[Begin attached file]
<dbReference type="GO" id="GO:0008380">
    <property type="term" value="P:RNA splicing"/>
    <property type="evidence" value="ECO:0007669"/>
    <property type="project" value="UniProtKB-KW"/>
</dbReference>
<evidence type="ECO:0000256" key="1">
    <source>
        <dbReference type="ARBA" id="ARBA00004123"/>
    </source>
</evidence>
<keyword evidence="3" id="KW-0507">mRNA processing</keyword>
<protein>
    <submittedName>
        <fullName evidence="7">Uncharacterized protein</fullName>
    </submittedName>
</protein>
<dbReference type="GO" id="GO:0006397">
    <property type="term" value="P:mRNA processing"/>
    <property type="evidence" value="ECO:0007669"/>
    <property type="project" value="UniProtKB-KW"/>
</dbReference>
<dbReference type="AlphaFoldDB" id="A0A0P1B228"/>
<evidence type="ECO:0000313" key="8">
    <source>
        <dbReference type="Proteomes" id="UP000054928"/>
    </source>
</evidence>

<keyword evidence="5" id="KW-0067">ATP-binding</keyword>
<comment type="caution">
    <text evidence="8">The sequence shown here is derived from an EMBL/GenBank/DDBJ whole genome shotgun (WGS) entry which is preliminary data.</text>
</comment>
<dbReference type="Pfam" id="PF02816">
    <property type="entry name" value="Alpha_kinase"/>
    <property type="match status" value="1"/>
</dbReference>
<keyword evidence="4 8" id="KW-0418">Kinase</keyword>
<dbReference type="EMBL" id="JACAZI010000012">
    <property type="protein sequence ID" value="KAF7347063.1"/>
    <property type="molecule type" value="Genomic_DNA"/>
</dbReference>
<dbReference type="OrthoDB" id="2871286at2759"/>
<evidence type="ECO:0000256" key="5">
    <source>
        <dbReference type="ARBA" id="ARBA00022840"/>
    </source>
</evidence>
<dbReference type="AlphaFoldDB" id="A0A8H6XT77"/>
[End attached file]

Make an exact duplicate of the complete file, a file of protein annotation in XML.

<dbReference type="GO" id="GO:0008380">
    <property type="term" value="P:RNA splicing"/>
    <property type="evidence" value="ECO:0007669"/>
    <property type="project" value="UniProtKB-KW"/>
</dbReference>
<evidence type="ECO:0000256" key="1">
    <source>
        <dbReference type="ARBA" id="ARBA00004123"/>
    </source>
</evidence>
<keyword evidence="3" id="KW-0507">mRNA processing</keyword>
<protein>
    <submittedName>
        <fullName evidence="7">Uncharacterized protein</fullName>
    </submittedName>
</protein>
<dbReference type="GO" id="GO:0006397">
    <property type="term" value="P:mRNA processing"/>
    <property type="evidence" value="ECO:0007669"/>
    <property type="project" value="UniProtKB-KW"/>
</dbReference>
<dbReference type="AlphaFoldDB" id="A0A0P1B228"/>
<evidence type="ECO:0000313" key="8">
    <source>
        <dbReference type="Proteomes" id="UP000054928"/>
    </source>
</evidence>

<keyword evidence="5" id="KW-0067">ATP-binding</keyword>
<comment type="caution">
    <text evidence="8">The sequence shown here is derived from an EMBL/GenBank/DDBJ whole genome shotgun (WGS) entry which is preliminary data.</text>
</comment>
<dbReference type="Pfam" id="PF02816">
    <property type="entry name" value="Alpha_kinase"/>
    <property type="match status" value="1"/>
</dbReference>
<keyword evidence="4 8" id="KW-0418">Kinase</keyword>
<dbReference type="EMBL" id="JACAZI010000012">
    <property type="protein sequence ID" value="KAF7347063.1"/>
    <property type="molecule type" value="Genomic_DNA"/>
</dbReference>
<dbReference type="OrthoDB" id="2871286at2759"/>
<evidence type="ECO:0000256" key="5">
    <source>
        <dbReference type="ARBA" id="ARBA00022840"/>
    </source>
</evidence>
<dbReference type="AlphaFoldDB" id="A0A8H6XT77"/>